ISLAMABAD: A bomb tore through a bustling Islamabad market on Wednesday, killing at least 17 people, police and hospital officials said, the latest violence to hit government peace talks with the Taliban.
The blast took place at a wholesale fruit and vegetable market in the busy morning period when grocers and sellers gather to trade.
It is the deadliest attack to hit the Pakistani capital since the Marriott Hotel bombing in 2008 and comes as the government tries to negotiate an end to the Tehreek-e-Taliban Pakistan's seven-year insurgency.
"At least 17 people were killed and 50 others injured in the blast," Pakistan Institute of Medical Sciences (PIMS) spokeswoman Ayesha Isani told AFP in Islamabad.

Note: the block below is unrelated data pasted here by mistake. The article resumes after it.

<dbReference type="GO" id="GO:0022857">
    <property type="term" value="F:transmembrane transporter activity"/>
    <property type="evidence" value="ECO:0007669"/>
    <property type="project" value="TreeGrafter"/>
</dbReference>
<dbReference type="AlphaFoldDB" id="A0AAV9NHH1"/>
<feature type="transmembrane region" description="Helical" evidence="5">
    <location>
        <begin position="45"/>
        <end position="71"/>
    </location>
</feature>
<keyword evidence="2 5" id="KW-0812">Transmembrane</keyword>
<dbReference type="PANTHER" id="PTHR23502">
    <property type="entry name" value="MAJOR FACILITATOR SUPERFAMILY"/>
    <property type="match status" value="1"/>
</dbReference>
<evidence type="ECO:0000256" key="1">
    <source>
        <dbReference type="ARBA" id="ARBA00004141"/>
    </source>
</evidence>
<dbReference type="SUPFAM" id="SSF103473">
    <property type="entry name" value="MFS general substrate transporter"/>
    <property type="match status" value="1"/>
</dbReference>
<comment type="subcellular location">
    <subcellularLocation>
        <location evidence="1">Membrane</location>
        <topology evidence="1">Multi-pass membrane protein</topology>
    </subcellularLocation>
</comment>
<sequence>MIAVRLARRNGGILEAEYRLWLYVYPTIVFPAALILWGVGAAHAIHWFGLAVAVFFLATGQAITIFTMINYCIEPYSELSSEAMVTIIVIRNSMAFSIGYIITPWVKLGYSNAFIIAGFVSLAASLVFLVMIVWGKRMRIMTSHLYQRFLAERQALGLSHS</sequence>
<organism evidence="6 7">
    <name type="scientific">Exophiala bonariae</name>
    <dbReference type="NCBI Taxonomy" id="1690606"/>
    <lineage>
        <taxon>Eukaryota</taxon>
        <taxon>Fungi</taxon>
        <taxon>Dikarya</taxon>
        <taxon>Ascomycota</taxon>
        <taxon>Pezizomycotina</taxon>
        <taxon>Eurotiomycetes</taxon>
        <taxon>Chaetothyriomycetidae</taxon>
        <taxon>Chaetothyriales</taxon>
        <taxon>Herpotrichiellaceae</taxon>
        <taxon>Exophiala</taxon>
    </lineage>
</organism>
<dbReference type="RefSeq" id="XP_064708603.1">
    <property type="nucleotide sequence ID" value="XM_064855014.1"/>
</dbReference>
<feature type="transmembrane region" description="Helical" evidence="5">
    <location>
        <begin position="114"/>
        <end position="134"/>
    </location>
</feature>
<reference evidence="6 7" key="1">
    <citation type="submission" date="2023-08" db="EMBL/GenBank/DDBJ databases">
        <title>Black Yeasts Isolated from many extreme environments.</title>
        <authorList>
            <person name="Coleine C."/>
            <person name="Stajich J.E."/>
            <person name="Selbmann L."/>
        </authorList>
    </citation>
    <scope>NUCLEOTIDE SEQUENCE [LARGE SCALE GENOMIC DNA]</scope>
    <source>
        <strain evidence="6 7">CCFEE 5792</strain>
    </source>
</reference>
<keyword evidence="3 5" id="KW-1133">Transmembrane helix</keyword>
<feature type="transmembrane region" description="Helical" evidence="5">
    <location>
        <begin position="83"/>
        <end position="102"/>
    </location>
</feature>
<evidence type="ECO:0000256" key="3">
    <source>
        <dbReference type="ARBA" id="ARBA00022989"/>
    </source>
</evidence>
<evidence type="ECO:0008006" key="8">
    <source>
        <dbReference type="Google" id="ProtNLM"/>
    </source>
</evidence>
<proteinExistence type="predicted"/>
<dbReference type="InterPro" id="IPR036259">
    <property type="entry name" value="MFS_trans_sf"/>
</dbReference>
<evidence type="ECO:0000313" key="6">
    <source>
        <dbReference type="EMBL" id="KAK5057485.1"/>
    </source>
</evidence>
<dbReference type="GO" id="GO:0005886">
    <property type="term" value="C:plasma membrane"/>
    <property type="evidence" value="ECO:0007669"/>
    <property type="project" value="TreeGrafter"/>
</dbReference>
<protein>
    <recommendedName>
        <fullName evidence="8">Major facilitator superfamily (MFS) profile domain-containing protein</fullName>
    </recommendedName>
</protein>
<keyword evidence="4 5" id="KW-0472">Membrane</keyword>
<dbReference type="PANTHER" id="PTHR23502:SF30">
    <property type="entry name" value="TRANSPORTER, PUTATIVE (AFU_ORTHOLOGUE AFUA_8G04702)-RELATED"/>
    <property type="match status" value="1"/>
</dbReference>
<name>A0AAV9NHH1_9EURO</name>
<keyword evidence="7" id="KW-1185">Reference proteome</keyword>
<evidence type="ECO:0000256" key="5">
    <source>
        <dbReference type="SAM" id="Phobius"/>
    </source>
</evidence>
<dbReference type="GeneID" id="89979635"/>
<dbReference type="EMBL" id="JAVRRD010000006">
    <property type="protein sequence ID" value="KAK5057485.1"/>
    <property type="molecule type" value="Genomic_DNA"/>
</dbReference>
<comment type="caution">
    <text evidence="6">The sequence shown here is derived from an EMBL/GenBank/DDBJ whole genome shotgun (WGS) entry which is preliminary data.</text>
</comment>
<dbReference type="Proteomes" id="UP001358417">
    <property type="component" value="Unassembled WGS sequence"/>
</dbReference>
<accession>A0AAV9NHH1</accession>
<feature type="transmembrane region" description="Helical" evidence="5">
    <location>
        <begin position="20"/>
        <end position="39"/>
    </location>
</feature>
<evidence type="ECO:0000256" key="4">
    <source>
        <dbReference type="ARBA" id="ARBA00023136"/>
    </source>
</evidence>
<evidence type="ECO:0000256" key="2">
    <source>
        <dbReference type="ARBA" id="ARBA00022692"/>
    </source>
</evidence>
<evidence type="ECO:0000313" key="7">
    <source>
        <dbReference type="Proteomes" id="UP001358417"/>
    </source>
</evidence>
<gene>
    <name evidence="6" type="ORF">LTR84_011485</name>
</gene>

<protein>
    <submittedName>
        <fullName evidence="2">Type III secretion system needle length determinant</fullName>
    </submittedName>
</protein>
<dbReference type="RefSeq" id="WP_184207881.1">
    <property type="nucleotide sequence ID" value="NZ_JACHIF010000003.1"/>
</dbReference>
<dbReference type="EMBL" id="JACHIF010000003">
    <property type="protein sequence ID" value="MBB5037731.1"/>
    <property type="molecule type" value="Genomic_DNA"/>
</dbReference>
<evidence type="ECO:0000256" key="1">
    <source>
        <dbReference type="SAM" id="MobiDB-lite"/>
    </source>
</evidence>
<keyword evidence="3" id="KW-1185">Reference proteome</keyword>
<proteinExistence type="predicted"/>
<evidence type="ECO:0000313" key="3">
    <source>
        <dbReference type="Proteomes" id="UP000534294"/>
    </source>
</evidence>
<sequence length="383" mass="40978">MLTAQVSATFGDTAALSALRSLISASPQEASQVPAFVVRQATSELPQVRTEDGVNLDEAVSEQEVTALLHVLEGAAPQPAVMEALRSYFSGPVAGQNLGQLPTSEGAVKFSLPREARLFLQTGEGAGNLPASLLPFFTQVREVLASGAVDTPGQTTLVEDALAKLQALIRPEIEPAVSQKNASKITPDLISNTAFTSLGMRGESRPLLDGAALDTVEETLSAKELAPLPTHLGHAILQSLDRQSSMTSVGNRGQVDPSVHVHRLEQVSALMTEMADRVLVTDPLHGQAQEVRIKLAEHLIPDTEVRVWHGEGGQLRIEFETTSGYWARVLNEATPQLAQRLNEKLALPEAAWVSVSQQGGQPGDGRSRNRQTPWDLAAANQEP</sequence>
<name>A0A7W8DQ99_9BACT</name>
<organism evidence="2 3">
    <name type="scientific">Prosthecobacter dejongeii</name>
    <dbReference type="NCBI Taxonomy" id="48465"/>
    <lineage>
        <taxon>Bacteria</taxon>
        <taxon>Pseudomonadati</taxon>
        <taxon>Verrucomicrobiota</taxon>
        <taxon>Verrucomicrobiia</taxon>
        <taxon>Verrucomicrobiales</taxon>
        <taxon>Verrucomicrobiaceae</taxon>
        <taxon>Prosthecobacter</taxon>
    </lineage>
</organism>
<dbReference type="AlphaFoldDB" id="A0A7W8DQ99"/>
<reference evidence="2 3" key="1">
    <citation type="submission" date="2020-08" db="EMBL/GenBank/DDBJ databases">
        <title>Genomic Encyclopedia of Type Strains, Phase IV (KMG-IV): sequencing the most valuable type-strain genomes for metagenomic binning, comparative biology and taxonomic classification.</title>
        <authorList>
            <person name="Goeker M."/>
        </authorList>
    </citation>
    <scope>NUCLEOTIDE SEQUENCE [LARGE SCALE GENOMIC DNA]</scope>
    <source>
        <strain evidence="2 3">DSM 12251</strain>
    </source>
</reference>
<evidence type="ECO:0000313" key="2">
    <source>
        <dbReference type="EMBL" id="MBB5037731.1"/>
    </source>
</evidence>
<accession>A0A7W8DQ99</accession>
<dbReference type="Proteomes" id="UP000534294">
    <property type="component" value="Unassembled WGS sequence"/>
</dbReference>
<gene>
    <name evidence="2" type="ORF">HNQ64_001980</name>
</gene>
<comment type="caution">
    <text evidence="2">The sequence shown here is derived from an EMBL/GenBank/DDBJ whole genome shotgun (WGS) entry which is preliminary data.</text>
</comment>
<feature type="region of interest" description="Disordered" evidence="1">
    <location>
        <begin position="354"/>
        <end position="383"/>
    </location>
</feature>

She said the condition of two patients was very critical.
"It was a bomb blast, heard over a big radius," local police official Tehzeeb Hussain told AFP.
He said a bomb disposal team had reached the site and was collecting information.
The blast left a 1.5-metre (five-foot) diameter crater at the site which was littered with bloody body parts, an AFP reporter at the scene said.
Ambulances were rushing in and out carrying wounded people and dead bodies.
Senior local administration official Nauman Yousuf told AFP "it was a planted bomb".
A bomb disposal official told AFP on condition of anonymity that the device hidden in a fruit box weighed 5 to 6 kilograms or 11 to 13 pounds and was packed with nuts and bolts to cause maximum carnage.
The blast came a little over a month after a gun and suicide bomb attack on a court complex in Islamabad killed 11 people including a judge.
Pakistan has been in the grip of a bloody homegrown Taliban insurgency since 2007 but there have been very few attacks in recent years in the capital. (AFP)